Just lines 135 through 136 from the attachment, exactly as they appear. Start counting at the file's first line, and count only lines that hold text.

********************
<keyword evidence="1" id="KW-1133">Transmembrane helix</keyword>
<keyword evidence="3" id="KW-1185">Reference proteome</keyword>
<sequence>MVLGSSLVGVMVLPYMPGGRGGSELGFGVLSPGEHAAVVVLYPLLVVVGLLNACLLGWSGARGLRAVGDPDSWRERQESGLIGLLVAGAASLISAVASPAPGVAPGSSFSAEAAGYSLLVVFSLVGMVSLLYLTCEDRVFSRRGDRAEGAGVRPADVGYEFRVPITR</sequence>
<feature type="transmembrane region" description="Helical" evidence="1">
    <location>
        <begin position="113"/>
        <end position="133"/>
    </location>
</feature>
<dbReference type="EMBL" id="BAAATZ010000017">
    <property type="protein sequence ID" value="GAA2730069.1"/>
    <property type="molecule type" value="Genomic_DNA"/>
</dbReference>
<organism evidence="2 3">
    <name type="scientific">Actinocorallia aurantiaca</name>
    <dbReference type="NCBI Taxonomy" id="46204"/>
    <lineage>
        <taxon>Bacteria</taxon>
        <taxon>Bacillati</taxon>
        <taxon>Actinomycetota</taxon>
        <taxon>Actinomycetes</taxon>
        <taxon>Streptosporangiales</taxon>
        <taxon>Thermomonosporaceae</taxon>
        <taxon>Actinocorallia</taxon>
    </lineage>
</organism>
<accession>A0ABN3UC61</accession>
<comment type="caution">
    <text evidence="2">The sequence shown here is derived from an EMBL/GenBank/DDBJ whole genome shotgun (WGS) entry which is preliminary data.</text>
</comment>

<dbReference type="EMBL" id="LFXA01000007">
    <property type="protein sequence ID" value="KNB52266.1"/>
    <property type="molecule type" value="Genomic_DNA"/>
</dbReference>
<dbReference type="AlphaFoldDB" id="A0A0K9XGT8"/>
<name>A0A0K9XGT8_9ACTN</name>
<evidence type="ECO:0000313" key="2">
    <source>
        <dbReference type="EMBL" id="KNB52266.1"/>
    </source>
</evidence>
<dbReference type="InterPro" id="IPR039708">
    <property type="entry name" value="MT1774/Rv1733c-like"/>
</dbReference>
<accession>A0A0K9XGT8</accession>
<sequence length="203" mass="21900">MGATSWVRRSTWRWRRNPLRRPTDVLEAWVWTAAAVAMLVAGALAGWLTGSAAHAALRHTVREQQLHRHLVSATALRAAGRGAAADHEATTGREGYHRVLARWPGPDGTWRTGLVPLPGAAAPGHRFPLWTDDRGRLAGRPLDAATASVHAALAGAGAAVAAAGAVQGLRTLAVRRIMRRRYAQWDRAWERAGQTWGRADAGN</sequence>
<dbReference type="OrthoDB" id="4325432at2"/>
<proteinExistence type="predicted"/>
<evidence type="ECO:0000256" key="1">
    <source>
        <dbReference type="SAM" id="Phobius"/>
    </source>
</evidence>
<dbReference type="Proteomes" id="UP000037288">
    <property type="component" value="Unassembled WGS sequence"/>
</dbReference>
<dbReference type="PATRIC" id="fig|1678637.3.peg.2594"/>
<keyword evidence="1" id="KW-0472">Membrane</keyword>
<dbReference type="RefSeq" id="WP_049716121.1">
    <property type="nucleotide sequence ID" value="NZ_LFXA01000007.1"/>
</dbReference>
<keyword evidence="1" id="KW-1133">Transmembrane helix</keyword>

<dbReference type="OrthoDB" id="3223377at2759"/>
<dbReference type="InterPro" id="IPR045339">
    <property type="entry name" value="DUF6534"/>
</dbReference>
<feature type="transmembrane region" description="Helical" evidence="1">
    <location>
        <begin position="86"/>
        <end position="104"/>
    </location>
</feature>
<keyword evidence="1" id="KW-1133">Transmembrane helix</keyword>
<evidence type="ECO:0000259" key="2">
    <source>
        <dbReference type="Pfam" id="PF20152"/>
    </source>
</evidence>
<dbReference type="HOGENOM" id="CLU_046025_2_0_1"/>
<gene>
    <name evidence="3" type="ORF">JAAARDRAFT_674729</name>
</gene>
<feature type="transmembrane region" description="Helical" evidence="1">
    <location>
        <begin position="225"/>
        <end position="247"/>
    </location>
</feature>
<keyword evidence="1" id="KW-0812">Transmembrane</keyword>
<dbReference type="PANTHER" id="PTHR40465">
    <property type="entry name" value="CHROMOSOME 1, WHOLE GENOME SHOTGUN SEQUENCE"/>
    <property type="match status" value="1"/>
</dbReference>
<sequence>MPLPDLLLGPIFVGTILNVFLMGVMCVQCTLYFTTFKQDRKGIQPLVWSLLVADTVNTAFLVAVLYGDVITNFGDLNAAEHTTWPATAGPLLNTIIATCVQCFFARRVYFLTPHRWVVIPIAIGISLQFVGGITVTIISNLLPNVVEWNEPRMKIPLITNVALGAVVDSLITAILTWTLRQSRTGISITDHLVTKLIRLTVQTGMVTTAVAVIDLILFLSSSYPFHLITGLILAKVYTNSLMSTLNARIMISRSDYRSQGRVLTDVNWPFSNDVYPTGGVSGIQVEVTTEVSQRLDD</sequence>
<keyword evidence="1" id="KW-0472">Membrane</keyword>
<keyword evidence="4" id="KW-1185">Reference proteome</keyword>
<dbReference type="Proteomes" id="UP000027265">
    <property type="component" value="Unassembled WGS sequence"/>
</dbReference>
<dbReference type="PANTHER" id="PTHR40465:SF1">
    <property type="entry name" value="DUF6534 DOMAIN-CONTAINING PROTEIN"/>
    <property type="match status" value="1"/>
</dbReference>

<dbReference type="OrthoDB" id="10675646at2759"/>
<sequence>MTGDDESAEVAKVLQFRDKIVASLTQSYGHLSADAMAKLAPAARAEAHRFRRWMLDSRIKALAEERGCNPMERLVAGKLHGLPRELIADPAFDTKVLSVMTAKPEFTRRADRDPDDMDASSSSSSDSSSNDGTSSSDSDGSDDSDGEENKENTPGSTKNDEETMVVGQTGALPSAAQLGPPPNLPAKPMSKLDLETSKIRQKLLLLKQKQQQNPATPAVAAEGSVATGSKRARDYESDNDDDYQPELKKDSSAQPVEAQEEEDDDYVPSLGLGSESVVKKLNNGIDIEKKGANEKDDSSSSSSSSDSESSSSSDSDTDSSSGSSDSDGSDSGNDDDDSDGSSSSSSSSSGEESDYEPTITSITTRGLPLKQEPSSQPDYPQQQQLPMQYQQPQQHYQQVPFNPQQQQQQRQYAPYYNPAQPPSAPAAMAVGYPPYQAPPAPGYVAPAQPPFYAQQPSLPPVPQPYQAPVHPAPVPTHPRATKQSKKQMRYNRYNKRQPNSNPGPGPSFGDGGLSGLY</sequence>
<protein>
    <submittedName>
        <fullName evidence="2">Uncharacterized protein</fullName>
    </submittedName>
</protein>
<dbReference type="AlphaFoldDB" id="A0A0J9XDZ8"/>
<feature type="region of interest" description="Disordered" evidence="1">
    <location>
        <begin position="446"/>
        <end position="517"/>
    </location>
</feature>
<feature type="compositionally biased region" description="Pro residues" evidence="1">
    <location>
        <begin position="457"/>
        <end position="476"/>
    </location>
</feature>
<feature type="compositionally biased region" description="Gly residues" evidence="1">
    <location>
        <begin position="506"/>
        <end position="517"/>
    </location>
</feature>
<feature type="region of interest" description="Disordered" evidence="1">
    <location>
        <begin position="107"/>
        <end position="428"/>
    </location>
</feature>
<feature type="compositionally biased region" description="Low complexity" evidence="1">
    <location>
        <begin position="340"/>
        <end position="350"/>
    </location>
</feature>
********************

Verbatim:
</feature>
<feature type="compositionally biased region" description="Low complexity" evidence="1">